The world leaders, media personnel, celebrities and even common people who continue to push left-wing ideology continue to exploit the very thing they claim to uphold and defend: democracy. True democracy: Freedom of speech, freedom of religion, the freedom to pursue and obtain wealth and the freedom (or should I say) the ability to fight terrorism. Yet, the most puzzling and frustrating thing about it all is how strong of a hold left wing ideology has on Western thought even though it has failed miserably.

So, what does this all have to do with the Crusades and Islam? In the 1960s the concept of multiculturalism was born. Left leaning politicians then thought it was a good idea to encourage people from all over the world and from all walks of life to immigrate to Canada, the United States and to Europe. There is certainly nothing wrong with interacting with people from diverse cultures and countries. Those people have made Europe and North America a much more dynamic and vibrant place to live. They have also strengthened Western Civilization economically.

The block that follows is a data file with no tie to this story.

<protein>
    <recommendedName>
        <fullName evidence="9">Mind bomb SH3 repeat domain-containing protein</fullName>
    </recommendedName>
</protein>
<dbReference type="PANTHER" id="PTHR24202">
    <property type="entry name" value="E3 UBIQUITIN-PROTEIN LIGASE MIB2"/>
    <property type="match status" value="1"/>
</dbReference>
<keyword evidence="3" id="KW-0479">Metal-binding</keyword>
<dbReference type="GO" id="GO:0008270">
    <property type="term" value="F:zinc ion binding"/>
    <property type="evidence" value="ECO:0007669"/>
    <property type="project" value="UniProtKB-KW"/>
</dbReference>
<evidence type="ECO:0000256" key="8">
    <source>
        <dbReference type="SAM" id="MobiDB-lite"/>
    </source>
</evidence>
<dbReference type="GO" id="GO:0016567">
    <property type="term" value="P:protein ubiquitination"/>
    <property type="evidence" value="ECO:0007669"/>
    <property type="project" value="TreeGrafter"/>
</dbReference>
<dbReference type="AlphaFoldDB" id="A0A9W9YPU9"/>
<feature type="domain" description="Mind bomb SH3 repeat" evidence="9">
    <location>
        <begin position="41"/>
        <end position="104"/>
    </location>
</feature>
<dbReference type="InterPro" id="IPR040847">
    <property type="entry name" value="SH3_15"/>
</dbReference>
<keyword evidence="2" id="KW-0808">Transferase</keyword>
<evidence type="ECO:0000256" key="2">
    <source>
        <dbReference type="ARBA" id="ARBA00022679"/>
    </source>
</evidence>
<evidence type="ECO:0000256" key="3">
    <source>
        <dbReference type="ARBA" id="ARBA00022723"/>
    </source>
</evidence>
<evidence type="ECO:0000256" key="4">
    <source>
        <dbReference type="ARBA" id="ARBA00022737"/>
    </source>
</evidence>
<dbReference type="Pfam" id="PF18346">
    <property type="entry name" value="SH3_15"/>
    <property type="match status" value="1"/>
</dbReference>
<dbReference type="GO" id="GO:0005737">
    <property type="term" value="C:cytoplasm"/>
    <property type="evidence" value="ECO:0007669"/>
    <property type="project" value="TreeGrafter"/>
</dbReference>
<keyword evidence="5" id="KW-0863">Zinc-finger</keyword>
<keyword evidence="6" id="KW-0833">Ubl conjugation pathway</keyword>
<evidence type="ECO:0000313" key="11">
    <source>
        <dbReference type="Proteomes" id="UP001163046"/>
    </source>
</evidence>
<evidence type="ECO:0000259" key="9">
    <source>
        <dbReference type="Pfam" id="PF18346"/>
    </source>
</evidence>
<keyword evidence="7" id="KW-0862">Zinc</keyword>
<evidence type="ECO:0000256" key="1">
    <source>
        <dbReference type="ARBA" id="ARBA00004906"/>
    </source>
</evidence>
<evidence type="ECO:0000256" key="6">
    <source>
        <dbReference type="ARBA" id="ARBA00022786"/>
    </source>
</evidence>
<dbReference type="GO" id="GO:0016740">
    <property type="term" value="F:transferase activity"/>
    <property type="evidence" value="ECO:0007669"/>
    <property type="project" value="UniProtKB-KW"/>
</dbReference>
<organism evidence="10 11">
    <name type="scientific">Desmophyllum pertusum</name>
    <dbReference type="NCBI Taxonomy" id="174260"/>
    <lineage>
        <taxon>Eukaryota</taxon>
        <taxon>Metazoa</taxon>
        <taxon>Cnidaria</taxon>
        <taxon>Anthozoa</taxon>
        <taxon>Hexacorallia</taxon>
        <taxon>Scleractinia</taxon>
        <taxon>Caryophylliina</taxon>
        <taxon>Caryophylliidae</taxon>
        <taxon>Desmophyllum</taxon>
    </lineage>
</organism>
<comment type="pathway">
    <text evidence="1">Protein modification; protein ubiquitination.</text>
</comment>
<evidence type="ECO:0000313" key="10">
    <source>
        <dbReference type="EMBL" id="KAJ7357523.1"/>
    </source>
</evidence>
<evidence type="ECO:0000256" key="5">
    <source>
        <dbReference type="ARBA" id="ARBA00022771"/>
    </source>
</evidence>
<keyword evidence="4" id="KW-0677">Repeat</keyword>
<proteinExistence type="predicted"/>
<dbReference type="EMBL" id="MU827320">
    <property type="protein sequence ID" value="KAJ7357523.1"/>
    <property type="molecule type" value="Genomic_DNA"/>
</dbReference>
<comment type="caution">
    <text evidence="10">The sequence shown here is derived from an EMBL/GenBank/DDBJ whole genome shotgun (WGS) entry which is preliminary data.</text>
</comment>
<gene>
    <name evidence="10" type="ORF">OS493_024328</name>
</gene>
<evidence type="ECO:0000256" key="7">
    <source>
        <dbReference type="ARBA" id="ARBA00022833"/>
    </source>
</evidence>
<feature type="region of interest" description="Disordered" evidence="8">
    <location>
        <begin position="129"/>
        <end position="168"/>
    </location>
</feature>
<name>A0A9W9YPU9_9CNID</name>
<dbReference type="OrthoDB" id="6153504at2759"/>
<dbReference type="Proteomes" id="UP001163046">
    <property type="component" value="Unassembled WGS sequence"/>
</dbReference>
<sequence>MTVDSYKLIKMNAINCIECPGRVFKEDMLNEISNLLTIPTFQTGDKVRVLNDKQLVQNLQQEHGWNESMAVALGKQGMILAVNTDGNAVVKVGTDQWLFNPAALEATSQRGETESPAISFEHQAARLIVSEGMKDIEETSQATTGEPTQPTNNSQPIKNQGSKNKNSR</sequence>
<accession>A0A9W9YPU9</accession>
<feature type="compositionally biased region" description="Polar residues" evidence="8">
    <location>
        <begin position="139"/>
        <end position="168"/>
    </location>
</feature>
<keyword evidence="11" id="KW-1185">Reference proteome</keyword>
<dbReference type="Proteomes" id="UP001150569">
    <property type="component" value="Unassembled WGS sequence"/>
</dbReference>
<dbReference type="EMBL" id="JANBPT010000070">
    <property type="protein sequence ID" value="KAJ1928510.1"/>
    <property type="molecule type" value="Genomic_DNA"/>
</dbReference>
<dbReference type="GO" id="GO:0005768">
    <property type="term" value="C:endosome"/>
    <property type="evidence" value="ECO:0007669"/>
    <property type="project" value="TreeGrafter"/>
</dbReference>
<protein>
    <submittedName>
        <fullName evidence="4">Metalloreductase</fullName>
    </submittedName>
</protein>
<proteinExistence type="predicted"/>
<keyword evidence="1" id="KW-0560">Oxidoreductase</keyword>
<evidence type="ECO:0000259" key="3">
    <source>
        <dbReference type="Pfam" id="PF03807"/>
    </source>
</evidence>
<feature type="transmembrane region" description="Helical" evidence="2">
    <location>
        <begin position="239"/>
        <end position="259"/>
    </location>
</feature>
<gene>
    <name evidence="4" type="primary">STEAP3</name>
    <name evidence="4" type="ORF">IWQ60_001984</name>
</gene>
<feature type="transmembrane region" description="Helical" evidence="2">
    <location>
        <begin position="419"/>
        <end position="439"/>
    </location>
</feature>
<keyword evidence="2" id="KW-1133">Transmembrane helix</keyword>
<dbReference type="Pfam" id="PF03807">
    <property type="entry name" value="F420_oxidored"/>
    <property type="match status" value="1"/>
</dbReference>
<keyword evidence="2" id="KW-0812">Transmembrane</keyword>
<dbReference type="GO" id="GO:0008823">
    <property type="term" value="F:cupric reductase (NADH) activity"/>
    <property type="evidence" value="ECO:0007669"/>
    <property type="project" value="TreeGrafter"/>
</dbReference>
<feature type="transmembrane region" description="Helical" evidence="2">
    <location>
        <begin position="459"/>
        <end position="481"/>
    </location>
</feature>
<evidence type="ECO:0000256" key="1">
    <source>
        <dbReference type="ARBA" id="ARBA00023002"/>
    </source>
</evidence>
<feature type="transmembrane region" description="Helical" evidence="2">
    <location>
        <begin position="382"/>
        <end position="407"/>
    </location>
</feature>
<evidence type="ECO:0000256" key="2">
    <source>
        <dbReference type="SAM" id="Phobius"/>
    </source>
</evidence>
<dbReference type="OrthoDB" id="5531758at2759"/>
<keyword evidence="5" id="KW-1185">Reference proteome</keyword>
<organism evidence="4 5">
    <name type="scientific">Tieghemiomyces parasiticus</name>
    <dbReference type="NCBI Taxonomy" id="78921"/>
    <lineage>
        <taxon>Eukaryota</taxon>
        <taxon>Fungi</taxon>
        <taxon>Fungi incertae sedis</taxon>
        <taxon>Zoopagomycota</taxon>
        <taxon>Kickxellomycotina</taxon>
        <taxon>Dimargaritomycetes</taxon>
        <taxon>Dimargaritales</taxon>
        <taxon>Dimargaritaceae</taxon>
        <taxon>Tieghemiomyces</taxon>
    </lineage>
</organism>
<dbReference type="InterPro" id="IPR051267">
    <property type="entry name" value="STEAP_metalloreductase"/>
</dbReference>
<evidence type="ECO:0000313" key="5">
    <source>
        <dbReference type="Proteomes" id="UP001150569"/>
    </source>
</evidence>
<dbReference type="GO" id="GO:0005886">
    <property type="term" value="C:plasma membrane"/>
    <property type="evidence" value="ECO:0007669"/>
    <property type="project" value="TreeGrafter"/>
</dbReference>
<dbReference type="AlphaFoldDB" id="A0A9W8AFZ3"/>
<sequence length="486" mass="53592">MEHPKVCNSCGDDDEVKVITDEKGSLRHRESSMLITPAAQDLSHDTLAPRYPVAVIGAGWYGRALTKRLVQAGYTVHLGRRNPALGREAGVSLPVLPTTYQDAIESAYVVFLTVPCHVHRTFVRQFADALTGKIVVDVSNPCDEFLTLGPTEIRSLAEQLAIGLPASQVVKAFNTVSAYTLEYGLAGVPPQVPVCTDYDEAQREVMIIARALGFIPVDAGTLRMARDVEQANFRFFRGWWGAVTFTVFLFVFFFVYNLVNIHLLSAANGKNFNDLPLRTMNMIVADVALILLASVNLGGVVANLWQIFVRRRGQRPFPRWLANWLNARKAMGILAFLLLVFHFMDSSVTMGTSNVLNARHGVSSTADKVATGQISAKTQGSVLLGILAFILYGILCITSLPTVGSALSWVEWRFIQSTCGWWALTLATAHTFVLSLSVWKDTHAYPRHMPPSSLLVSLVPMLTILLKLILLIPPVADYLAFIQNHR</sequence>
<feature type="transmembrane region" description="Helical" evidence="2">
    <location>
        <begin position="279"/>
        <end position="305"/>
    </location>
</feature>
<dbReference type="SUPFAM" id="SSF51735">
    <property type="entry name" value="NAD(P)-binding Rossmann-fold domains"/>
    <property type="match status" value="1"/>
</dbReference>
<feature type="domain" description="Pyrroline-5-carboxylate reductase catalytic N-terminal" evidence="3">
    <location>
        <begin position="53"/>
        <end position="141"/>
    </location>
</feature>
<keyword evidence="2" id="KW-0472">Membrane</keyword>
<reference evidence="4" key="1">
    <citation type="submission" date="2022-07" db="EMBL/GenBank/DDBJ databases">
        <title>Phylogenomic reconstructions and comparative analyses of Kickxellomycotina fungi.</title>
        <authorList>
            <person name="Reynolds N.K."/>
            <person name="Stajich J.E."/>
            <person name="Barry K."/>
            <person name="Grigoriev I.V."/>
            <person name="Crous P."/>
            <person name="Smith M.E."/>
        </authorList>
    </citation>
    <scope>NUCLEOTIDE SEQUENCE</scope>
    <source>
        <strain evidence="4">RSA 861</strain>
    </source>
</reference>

Unfortunately we’re losing our identity because our governments have relaxed our immigration policies. Worse, there are no boundaries with immigrants. In fact, our leaders and the mainstream media are so eager to accommodate the newcomers, they are afraid to do anything or say anything that would offend these people. In doing so, the West has become Islam phobic. It’s okay for people to persecute Christians and slander Christianity, but God help you if you slander the Prophet Muhammad. Many scholars have revised the history of the Crusades because they feel bad for all the atrocities the Christians inflicted on the Muslims. History is all about putting things in perspective, not revising it. Yes, the Christians committed many atrocities throughout history, but so too did the Muslims.